But other memories? The day-to-day routine, the bath times and the bedtimes, endless renditions of Hop on Pop or Brown Bear, Brown Bear and the countless boxes of mac and cheese I made, scraping the bottom for a few scraps of my own. The “firsts” and the “lasts” for each baby, from taking tentative first steps to losing a first tooth to starting high school.

To graduation, and beyond.

They blur together — like a fog that I can’t see through just yet. I comb through boxes of printed photos (yes, my little ones were pre-digital) that span an entire childhood and I can “see” it all. It happened, it was real and we all lived to tell about it. There were camping trips and amusement parks, birthdays and sleepovers, friends, family, beloved pets and favorite toys. I didn’t have a blog or a journal when mine were small. We made videos and took pictures, so we do have lots of great memories stored in boxes down the hall.

But the blur of memory that I have of those 20 years is unsettling to me right now. I honestly thought I would remember more vividly. I worry at times that I am truly starting to lose my memory, one old and faded mental photograph at a time.

But just give me that baby. My baby, either one of them.

If only I could relive a day with my baby girl on my hip, or my baby boy laughing so hard he would lose his breath.

I promise I would remember — I really would.

I would just love to hit rewind again.

 

Happy Birthday, 20

I see his lips moving, but I don’t hear a word he’s saying. Instead, my attention is drawn to the stubble of a day-old beard that sprinkles his cheeks and chin.

Caught by surprise yet again at this man who still inhabits my heart as a baby.

My son just turned 20. And it’s cliche and ridiculous and so dramatic, but at these moments when I notice… really notice… that he truly is grown up now, I ache for the years that have melted away.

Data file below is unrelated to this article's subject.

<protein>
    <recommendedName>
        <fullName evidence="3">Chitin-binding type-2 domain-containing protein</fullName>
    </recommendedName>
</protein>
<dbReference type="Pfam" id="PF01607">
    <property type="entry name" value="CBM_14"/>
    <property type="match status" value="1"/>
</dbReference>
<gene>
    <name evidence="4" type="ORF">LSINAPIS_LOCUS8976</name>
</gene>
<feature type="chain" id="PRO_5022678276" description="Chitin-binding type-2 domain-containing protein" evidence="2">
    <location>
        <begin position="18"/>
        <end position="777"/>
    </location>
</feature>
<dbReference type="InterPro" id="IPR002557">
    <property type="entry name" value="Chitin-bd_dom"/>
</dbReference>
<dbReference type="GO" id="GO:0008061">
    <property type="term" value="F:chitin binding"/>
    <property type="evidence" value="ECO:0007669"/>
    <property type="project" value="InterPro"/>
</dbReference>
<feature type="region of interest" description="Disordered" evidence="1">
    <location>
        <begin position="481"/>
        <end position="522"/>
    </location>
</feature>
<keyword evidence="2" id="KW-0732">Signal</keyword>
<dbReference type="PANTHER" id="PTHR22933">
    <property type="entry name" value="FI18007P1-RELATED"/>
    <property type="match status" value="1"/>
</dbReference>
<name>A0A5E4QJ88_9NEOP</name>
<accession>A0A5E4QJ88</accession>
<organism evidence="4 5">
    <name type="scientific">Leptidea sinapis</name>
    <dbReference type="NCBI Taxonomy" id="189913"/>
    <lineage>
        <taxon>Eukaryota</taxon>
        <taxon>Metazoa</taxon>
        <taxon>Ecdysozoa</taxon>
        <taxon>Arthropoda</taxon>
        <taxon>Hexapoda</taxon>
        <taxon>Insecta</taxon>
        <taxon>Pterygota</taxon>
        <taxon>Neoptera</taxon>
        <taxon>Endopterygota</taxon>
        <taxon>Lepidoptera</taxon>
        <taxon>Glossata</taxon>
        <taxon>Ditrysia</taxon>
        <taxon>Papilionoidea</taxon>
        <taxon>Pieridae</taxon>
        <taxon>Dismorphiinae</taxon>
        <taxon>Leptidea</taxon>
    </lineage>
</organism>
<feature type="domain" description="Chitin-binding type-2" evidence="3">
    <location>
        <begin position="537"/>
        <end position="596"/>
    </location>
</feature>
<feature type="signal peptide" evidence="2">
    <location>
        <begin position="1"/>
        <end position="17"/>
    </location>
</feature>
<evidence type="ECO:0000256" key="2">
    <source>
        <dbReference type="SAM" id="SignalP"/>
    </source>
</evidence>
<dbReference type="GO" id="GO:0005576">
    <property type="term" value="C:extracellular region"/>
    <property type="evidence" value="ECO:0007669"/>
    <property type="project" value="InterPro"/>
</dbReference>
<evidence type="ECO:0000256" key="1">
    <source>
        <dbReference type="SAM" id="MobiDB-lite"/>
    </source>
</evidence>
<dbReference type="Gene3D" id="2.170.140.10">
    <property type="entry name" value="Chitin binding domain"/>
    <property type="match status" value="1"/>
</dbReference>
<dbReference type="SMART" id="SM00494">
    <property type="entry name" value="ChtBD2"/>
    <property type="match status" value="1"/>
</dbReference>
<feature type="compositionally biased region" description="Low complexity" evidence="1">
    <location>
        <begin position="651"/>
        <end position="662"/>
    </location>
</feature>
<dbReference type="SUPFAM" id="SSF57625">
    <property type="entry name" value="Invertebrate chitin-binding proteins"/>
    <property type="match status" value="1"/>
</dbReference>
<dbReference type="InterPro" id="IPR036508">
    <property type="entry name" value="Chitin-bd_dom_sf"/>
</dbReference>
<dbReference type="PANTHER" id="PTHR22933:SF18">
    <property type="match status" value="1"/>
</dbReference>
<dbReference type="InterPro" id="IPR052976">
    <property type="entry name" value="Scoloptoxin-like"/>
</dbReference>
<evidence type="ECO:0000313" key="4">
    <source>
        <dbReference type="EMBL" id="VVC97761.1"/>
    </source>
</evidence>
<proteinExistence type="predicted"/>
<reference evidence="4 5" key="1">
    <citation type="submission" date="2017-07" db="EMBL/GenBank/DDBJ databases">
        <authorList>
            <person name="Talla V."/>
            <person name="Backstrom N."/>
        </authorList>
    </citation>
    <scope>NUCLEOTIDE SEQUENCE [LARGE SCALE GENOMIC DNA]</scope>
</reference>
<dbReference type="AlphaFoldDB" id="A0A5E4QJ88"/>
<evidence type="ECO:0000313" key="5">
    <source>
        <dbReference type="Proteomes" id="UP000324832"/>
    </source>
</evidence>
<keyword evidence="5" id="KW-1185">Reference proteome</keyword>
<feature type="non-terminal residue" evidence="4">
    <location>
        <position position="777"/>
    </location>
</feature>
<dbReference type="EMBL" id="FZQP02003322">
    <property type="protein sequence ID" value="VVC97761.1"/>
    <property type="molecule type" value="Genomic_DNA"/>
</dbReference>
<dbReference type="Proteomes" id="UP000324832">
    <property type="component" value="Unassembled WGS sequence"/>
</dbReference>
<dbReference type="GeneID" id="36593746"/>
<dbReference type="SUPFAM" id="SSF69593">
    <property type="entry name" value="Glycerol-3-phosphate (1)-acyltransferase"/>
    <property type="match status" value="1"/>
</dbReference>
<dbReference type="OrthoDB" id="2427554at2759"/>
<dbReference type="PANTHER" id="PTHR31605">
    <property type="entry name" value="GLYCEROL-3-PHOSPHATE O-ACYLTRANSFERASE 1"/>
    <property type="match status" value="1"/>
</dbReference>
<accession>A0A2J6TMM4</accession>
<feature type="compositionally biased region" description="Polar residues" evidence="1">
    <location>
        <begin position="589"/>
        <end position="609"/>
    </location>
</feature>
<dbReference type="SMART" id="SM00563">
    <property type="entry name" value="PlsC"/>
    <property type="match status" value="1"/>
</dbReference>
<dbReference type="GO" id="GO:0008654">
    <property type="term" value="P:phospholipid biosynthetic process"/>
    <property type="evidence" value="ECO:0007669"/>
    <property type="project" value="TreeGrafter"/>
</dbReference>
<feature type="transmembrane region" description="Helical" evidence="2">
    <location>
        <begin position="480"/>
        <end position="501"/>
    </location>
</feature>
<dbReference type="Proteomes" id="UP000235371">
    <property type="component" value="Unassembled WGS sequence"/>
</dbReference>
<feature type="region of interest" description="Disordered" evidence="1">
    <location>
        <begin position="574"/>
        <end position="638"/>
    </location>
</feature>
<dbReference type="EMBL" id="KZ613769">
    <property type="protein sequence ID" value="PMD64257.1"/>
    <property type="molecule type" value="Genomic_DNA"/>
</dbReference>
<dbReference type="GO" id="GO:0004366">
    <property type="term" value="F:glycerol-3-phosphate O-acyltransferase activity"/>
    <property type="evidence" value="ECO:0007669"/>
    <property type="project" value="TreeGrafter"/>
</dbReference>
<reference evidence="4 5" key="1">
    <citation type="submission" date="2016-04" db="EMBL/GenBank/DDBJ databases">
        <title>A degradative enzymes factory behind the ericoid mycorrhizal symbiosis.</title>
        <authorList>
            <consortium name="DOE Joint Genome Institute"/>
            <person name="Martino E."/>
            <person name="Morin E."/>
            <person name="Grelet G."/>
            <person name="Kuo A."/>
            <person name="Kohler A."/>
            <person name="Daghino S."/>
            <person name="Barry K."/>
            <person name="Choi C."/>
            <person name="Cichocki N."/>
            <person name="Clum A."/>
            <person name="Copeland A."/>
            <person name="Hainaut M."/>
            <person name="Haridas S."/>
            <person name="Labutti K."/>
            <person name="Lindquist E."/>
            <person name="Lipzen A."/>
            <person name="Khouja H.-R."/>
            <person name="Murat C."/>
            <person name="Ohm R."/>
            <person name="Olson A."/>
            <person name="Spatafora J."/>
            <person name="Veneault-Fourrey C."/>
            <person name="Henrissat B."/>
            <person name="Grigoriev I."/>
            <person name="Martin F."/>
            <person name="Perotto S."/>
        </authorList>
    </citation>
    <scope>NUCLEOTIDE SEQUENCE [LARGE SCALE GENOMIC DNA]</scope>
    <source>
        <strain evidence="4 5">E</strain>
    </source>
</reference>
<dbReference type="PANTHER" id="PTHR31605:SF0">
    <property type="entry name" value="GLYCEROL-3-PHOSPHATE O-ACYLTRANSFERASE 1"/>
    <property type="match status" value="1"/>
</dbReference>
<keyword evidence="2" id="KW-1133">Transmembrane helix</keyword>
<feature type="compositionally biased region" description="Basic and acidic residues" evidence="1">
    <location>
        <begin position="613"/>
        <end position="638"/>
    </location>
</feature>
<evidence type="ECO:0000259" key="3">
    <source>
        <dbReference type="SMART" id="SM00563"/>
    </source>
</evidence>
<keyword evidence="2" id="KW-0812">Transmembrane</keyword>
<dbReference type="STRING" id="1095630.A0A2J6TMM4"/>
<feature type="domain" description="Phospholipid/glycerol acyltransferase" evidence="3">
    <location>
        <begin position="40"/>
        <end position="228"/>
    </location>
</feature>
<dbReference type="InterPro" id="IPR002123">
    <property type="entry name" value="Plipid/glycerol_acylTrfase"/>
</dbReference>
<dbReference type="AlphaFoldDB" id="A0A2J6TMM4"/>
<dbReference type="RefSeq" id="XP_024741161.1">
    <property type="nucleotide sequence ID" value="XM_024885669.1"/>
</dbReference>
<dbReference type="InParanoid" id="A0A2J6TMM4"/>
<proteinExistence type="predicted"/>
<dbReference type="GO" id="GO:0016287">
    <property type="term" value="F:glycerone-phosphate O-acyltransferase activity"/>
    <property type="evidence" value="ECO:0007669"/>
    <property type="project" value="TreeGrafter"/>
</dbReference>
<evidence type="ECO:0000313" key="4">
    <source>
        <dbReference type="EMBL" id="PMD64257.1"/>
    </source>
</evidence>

For the years when his chin was a place I wiped dribbles of mac and cheese from, not a place he needed to shave. For the years when I was drawn into his little face by those intense blue eyes and adorable cleft in his chin. I could stare at him for hours back then… while he slept, while he ate, while we just cuddled.

Not so cool to stare at him now.

So we coexist as adults for the most part, chatting about school or work or the latest scientific discovery. He’s full of ideas and theories, and loves to share them or debate them. His jokes make me laugh and I can still share a funny YouTube video now and then that cracks him up. Life moves forward and it’s easy to forget that he was my baby.

Is my baby, still.

There was a turning point somewhere, the tipping point where my parenting of him had reached maximum capacity, where advice and comments and mandates stopped being processed by his young adult brain.

And inside, I know that was the plan all along. To parent, to guide, to counsel and to adore. To build his confidence and his character, to help him survive heartbreak and disappointment and move forward with grace.

And even now, as I watch him talk and laugh I am awed by the simple fact that I am his mom. That I was given these 20 years with him unconditionally, even though I had no experience and there were no guarantees that I would be a good mother.

I just made it up as we went along.

No do-overs now. No second chances to go back and try a different path.

I wouldn’t really change a thing.

Because my boy, this young man who sits in front of me (and is apparently still talking) has given me the incredible gift of just being his mom.

And he will always be the baby in my heart.

baby boy